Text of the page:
CFD-DEM coupling model of a transfer chute for dust control


A transfer chute is a critical component in material handling systems, commonly found in mining industries. It is essentially a passage through which bulk materials are transferred from one conveyor to the other.

In these systems, dust is an unwanted byproduct, and its generation can not only cause operational inefficiencies, but also pose health hazards to workers. To mitigate this, modelling a transfer chute using a coupled CFD-DEM model can help derive crucial insights into the system behavior.

Altair provides solutions to model these using a very high-fidelity DEM tool called EDEM, coupled with a general purpose CFD solver called AcuSolve.

The CAD and simulation files (both EDEM and AcuSolve/Simlab) can be found in the attachments.

The key steps to setup a CFD-DEM model of a transfer chute are:

Step 1: Setup the EDEM model

You can find the setting up of the EDEM model here: https://community.altair.com/community/en/edem-tutorial-3-rock-box?id=kb_article&sysparm_article=KB0037183

Step 2: Clean the geometry within SimLab (pre-processing tool for the coupled simulation)

CFD generally requires volumes to do its analysis on, so please make sure to fill the chute to make it a volume instead of a hollow part. You can do so, using the 'Fill Hole' feature in SimLab.

The airflow over the conveyors is generally not important for dust generation/control simulations, unless the conveyors are covered. If you are interested in modelling the air flow over the conveyors, please make sure to close the conveyor and use the volume to model within CFD.

Once the volumes are prepared, mesh the CFD volume.

The open faces of the chute have 'Outlet' boundary conditions (orange). The faces attached to a conveyor or any moving part will have a 'Wall' boundary condition with the appropriate velocity to it (brown). All other faces of the chute will have Default Wall Boundary conditions.

Step 3: Setup the solution within Simlab

The material definition not only contains the fluid and particle definition, but also contains the lift, drag and torque models to be used.

The timestep and the turbulence model also needs to be set in the 'Solution' window.

Make sure to choose the 'h3d' output file format in 'Result Request', so that you can visualize the results within HyperView. From HyperView 2024.0, only h3d results will be read by HyperView, and log files from AcuSolve will not be read.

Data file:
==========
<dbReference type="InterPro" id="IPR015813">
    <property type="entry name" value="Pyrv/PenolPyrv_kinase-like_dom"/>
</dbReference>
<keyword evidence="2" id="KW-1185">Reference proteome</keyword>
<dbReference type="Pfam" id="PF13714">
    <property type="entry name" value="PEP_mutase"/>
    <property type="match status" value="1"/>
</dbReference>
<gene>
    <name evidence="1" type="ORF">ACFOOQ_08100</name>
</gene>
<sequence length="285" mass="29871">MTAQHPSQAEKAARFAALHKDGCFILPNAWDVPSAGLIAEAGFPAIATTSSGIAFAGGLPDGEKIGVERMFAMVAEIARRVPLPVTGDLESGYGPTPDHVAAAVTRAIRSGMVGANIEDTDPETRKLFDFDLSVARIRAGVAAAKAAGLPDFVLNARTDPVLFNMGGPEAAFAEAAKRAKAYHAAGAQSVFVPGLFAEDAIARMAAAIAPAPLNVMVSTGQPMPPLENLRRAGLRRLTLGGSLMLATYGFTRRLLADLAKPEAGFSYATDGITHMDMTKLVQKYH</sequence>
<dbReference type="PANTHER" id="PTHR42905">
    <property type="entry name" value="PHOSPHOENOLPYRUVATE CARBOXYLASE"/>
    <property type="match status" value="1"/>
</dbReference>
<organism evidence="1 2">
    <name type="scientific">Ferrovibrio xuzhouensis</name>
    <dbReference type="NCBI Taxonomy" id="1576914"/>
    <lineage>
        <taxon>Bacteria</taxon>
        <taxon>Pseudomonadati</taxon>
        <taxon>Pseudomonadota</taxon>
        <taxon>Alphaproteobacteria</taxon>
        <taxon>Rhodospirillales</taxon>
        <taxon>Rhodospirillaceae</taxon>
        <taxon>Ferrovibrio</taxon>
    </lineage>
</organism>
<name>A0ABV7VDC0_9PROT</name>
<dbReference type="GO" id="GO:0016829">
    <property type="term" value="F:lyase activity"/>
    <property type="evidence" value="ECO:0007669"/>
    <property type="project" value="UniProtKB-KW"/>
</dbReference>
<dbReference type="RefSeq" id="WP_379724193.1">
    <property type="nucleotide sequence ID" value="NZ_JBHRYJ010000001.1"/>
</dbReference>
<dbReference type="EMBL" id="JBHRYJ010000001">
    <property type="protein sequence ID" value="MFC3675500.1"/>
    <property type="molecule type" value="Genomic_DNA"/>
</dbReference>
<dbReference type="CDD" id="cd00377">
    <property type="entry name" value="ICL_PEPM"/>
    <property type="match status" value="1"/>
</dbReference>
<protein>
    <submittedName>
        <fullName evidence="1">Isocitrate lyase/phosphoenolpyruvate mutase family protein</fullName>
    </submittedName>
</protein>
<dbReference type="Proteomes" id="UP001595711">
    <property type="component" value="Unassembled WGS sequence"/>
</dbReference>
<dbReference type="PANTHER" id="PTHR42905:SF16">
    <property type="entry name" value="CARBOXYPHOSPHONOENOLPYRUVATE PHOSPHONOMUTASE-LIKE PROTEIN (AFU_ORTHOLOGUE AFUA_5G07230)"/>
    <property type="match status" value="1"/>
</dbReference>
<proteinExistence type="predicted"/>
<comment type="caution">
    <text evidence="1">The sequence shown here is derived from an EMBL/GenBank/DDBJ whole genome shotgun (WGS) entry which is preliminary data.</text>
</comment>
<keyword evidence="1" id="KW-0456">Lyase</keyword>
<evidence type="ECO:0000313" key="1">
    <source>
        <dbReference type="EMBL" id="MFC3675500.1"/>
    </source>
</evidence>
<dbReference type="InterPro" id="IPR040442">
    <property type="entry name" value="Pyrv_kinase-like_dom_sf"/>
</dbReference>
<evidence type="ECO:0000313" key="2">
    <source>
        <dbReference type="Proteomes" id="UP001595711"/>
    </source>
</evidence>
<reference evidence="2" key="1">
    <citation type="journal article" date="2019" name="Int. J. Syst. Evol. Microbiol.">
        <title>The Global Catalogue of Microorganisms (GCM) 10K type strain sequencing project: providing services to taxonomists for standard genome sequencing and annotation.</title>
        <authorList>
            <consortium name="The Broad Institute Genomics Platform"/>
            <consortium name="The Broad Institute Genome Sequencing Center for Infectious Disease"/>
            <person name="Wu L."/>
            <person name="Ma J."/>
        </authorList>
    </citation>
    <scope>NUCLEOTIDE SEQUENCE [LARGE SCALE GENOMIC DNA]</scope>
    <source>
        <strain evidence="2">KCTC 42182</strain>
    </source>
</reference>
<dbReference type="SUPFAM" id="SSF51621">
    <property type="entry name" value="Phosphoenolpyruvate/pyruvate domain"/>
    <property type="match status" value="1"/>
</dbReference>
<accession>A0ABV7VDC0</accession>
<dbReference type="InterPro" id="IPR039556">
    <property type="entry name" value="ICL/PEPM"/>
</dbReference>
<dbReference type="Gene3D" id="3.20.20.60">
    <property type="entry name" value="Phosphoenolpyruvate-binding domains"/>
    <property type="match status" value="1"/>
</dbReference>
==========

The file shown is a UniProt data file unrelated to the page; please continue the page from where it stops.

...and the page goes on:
Step 4: Setup the coupled solution within Simlab

Once the solutions are prepared, setup a coupled simulation for a 'Flow+EDEM' solution. Run the simulation from Simlab after the coupling server is started within EDEM. 

Step 5: Visualize the results within HyperView

Load the .dem file (for EDEM) within HyperView. Once it is loaded, load the h3d file (for AcuSolve) after selecting the 'Overlay' button. This will ensure that both results are overlaid on each other, and you can visualize both EDEM and AcuSolve results together.

 

A CFD-DEM coupled simulation like the above can help assess the dust generation within the system.

Critical parameters like the volumetric air flow rate through the chute and the pressure at specific locations, can be calculated. These can be used to alter the chute design or the operational parameters to reduce the amount of dust generated. Key things to reduce the dust would be to reduce the angle of impact of the material to the belt, and also making sure that fluid is not trapped within the bulk material, which after impact, may try to escape eventually leading to dust generation

Please refer to these webinar for details on how to reduce dust for a transfer chute:
https://altair.com/resource/settling-the-dust-how-to-reduce-using-simulation-design
https://altair.com/resource/using-particle-fluid-simulation-to-control-dust-in-conveyor-transfer-chutes

 

How to optimise transfer chute design

If you are interested in learning more about how to optimise the design of a transfer chute, you can find more information here: https://community.altair.com/community/en/how-to-optimise-transfer-chutes-design-with-the-discrete-element-method-dem?id=kb_article&sysparm_article=KB0121693